When to drink 2023 - 2035
Published on 29 Nov 2021
Date tasted 29 Nov 2021
Glorious old vine Mourvedre from the wonderful Yves Falmet (who is as vegan as his wines). Yves has a single, steep vineyard of old vine varieties planted in southern Saint-Chinian. Mourvedre cannot be used 100% and be called Saint Chinian, so this is a Vin de France. Silky, fine and long, with vibrant fruit, great balance and perfect ripeness. An amazing value wine.
"Yves Falmet is doing something so special that people should be sitting up and taking notice. Im becoming convinced that he is making some of the most elegant wines in the Languedoc. His 2020 Mourvèdre is yet another confirmation of his almost wizard-like ability to make a cashmere silky, jewelled-fruit wine out of a grape that I usually find stomps in heftily, wearing a scowl, muddy steel-toe-cap boots and thick dark canvas overalls, smoking a Gauloises, smelling of farmyard and uttering not much in an unintelligible mutter. This wine smells of jasmine, violet and pomegranate molasses. Sure, there is a lick of smoke, but its folded into deeply sweet dark fruit blueberry, black fig, blackberry and a sheath of tissue-paper-and-600-thread-cotton-textured tannins". Very Very Good Value. Tamlyn Currin on jancisrobinson.com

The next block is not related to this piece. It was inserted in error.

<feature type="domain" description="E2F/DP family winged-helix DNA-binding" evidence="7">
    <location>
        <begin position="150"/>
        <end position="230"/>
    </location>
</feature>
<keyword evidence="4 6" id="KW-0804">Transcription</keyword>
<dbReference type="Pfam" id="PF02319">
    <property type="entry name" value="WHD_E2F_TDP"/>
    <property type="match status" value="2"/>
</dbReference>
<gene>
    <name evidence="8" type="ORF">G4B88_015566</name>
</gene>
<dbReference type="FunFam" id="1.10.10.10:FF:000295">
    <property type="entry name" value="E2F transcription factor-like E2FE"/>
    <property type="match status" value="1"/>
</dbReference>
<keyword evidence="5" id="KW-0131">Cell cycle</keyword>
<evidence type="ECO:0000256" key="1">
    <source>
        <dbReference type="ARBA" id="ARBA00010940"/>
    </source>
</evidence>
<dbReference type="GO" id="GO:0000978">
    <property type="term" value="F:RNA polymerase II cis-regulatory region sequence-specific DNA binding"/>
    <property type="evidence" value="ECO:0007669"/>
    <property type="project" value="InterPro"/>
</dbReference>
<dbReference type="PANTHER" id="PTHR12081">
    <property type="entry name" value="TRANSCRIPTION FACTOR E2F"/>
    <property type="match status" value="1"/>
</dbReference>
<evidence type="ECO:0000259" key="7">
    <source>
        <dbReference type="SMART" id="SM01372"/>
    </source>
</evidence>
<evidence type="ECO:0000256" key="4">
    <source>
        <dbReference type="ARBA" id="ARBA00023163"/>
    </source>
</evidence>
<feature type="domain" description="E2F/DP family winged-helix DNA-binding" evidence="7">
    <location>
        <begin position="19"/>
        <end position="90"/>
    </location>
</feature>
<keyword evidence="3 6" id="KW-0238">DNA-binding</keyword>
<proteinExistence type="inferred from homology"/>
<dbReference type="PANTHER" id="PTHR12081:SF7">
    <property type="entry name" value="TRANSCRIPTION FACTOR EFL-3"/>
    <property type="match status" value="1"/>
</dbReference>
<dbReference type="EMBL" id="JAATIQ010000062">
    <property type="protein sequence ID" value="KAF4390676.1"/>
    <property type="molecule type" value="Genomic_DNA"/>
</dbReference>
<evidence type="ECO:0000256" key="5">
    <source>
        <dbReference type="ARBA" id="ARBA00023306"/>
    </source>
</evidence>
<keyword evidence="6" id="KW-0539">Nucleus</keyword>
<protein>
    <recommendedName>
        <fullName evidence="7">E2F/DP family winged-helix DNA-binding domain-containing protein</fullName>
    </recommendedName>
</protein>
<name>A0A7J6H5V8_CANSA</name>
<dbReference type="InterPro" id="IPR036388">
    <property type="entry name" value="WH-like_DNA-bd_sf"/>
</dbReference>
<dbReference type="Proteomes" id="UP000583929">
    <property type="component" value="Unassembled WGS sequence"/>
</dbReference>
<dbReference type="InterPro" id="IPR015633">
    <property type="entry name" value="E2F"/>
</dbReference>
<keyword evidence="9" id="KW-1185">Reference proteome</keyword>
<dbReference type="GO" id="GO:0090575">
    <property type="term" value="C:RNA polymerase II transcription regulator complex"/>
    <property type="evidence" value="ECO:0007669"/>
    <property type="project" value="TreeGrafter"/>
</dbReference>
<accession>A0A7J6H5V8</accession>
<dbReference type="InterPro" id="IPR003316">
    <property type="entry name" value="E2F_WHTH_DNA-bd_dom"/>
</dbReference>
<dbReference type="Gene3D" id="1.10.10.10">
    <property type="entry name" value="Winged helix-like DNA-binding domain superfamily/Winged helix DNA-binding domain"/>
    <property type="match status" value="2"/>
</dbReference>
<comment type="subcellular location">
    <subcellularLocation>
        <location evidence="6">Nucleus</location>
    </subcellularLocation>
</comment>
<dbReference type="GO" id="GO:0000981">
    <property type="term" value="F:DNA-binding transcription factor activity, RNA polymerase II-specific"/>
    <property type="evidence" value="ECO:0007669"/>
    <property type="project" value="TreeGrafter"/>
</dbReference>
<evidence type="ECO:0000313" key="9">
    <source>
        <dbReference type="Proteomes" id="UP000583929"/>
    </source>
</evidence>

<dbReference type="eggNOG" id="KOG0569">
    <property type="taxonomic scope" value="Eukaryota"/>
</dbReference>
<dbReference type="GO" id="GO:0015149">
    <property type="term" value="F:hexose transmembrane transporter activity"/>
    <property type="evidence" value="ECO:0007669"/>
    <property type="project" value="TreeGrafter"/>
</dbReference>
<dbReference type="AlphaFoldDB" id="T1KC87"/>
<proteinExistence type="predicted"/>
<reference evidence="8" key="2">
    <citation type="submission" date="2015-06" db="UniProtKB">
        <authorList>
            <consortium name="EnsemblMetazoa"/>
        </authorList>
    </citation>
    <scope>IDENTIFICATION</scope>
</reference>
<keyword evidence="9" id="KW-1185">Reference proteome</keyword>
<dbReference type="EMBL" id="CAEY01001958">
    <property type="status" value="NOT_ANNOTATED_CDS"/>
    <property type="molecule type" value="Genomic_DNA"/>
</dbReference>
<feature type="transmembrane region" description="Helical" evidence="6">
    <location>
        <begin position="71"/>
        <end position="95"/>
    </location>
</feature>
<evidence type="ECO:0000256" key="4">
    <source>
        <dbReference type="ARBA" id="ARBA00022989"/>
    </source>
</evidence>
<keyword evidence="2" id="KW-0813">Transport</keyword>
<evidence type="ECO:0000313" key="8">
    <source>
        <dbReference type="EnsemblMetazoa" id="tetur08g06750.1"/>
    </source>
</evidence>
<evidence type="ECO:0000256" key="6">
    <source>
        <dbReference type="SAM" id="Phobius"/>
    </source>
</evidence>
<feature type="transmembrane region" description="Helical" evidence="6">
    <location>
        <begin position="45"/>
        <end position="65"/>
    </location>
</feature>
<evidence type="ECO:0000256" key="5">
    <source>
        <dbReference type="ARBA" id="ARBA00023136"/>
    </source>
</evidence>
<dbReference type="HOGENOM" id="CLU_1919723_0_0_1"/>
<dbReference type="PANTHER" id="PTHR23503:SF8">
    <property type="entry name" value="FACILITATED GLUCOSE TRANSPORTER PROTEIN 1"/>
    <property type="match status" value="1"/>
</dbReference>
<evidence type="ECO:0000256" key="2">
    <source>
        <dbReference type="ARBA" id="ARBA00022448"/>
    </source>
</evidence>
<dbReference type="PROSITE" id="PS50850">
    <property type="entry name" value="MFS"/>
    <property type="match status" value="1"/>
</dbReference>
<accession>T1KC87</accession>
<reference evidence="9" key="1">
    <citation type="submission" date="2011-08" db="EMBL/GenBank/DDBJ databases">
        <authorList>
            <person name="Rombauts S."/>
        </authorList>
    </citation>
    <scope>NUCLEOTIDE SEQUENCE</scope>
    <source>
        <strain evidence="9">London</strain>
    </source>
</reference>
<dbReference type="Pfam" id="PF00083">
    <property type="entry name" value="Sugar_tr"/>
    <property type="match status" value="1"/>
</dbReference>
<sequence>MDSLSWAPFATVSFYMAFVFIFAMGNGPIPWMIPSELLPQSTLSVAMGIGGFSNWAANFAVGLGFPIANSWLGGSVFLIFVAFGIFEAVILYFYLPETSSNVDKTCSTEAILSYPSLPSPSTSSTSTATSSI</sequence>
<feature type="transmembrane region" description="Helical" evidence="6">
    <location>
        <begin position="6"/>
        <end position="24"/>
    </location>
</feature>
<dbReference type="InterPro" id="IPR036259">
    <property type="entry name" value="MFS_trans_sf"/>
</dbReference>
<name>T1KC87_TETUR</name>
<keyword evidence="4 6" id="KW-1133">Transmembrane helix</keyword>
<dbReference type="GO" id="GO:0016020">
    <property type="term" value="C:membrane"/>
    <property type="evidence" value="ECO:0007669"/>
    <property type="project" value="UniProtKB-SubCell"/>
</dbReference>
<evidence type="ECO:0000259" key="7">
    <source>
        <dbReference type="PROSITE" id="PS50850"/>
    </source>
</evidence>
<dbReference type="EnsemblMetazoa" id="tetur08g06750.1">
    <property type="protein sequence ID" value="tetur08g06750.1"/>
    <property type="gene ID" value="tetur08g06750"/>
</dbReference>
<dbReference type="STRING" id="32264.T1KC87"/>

Opaque, perfumed with fragrant black cherry, cassis and spice. Full bodied, intense with countless layers of flavour including blackcurrant, cedar and graphite. Dense fruit on the palate is bound by a structure of fine grained tannins and a lively acidity